Most Of Apple's A9/A9X Chips To Be Manufactured On TSMC's 16nm FinFET Process

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Mac266

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"considering the new report said that up to 70 percent of the chips will be built on 16nm, it's possible that Apple may build the A9 chip that goes inside the iPhone 6S Plus, as well"

I think thats meant to be TSMC may build the A9
 

ericburnby

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Samsungs 14nm process isn't 100% 14nm (like Intel, for example). The interconnects are 22nm. So nobody knows for sure which overall process is better - Samsungs 14/22nm mix or TSMC 16nm.
 

ta152h

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Samsungs 14nm process isn't 100% 14nm (like Intel, for example). The interconnects are 22nm. So nobody knows for sure which overall process is better - Samsungs 14/22nm mix or TSMC 16nm.
Intel's aren't 14nm either. There's nothing in any chip that is 14nm, it's just a name they call them.

Intel likes to lie about their process, and show the dimensions that make them look good, but the fact is, Apples A8X, on TSMC's 20nm, has 48% more transistors in the same area as Intel's 14nm Core M processor. It's just one implementation, so doesn't tell the whole story, but it does make it clear Intel's 14nm isn't nearly as dense as Intel would have you believe.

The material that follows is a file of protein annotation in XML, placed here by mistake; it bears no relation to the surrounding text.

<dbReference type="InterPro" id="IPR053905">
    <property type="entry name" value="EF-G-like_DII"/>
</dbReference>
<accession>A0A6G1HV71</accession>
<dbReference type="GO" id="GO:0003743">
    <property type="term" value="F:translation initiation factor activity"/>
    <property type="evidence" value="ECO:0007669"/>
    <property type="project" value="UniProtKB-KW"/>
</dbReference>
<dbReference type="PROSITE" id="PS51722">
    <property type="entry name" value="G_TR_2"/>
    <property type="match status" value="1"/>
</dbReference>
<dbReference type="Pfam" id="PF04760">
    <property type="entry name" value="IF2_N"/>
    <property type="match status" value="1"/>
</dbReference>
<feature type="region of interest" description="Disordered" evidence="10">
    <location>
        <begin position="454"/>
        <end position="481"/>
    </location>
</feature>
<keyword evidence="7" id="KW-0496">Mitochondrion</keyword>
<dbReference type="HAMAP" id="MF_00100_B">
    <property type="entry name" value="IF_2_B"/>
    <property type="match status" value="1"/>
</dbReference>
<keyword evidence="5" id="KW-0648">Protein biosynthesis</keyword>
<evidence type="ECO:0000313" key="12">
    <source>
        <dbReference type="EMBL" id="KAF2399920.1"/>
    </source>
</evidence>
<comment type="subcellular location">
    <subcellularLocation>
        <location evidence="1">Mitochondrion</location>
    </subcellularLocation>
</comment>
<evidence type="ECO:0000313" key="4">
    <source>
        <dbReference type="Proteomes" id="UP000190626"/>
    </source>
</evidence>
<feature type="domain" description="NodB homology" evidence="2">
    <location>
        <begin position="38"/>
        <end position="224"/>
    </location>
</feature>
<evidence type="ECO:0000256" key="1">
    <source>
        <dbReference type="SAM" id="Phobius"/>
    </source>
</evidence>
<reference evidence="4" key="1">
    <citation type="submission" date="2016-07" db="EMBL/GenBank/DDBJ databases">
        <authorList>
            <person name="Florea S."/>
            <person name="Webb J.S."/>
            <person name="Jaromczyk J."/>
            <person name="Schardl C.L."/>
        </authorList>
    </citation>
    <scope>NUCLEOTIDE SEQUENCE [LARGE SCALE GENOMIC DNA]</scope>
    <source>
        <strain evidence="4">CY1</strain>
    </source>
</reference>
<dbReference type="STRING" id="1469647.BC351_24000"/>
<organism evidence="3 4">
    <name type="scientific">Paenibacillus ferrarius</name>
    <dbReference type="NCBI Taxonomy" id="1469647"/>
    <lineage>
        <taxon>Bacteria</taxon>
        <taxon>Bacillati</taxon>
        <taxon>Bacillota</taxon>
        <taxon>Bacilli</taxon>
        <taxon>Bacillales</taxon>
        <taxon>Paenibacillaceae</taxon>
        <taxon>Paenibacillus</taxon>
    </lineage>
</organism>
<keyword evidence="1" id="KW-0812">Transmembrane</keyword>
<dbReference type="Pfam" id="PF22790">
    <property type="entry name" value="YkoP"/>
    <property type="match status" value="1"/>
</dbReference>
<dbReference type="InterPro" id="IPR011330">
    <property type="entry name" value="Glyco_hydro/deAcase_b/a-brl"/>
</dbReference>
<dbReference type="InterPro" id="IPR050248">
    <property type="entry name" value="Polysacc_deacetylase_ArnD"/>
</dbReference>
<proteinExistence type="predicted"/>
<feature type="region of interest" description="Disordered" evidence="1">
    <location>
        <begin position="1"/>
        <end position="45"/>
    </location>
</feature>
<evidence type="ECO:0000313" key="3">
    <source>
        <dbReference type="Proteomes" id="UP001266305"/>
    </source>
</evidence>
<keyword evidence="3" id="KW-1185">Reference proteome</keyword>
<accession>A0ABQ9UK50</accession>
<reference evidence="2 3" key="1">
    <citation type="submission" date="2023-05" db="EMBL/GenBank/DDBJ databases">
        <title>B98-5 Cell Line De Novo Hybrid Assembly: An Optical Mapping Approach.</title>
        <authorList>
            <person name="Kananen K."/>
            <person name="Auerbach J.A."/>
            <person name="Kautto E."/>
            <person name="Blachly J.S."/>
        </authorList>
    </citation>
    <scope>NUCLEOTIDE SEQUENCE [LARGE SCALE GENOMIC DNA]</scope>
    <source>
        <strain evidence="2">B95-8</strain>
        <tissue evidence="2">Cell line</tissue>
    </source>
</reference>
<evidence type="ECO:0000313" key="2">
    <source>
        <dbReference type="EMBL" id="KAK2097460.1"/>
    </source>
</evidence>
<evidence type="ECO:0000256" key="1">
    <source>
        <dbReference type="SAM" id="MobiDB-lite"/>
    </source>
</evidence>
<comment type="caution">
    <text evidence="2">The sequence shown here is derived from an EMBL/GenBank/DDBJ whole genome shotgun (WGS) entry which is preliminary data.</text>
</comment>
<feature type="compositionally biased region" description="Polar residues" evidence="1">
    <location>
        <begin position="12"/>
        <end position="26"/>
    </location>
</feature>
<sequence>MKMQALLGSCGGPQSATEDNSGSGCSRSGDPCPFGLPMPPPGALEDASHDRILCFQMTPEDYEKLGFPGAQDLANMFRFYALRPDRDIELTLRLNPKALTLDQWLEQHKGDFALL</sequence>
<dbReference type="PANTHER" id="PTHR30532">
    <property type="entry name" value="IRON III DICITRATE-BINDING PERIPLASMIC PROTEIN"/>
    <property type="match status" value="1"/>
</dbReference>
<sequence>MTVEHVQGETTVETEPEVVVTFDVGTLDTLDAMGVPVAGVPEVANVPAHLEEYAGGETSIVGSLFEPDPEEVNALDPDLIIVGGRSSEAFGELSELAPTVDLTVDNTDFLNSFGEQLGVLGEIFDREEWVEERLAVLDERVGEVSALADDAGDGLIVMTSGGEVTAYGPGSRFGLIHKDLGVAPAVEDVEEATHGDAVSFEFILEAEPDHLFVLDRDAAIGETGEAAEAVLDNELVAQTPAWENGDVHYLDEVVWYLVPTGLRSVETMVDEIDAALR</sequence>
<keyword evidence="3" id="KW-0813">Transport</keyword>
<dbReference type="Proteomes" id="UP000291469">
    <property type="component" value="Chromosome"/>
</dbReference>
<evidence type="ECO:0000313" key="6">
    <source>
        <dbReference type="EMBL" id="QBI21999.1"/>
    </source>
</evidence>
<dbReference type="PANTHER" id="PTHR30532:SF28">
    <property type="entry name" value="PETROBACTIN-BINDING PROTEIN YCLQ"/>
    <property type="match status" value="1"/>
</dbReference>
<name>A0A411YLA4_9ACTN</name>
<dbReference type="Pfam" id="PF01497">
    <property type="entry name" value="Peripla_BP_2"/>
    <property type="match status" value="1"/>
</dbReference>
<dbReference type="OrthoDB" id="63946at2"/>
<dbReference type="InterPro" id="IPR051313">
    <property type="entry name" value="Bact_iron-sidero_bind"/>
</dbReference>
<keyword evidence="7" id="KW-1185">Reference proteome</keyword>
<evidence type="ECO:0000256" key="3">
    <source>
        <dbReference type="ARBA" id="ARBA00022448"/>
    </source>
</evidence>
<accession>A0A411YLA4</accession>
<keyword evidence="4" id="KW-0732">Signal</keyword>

Also, who said Samsung's 14nm is better performing? There's absolutely no data indicating this, and most in the industry believe TSMC's 16FF+ will be higher performing, but it's far from certain.

 

none12345

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Its gotten to the point that whatever they call the size of their process it doesnt matter, because it doesnt mean anything. So, who cares at this point if its 14nm 16nm or 18nm or 22nm, or whatever they want to call it.

I care how fast the chips are, not what process they were made on. I care how efficient they are not, what process they are made on. One is going to be better then the other, but it might not be the same for every chip, or what they favor(speed, or efficiency)
 

extide

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Intel's 14nm was a true shrink on the front end of line (FEOL) AND back end of line (BEOL) vs their 22nm node. Where as samsung/tsmc/gf all only shrank the FEOL vs their 20nm nodes. The back end (metalization layers) are still the same as their 20nm process. They are basically just adding the smaller transistors + finfets to the existing BEOL, which makes it much more like a half-shrink. So, yes even though Intel's 14nm isnt really 14nm, (and NOBODY's else's is actually as small as the marketing name either) it is still a bigger leap forward than any of the competition. This is also Intel's second gen FinFETs, vs everyone else's 1st gen.
 

Mohammed Saleh

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For the 16nm process technology, TSMC employed seven-layer Cu-low-k interconnection. The half pitch of the first metal interconnection is 32nm. The fin pitch is 48nm. While Samsung’s 14nm FinFET process uses a 20nm metal interconnect.
see: techon.nikkeibp.co.jp/english/NEWS_EN/20131213/322503
 

aldaia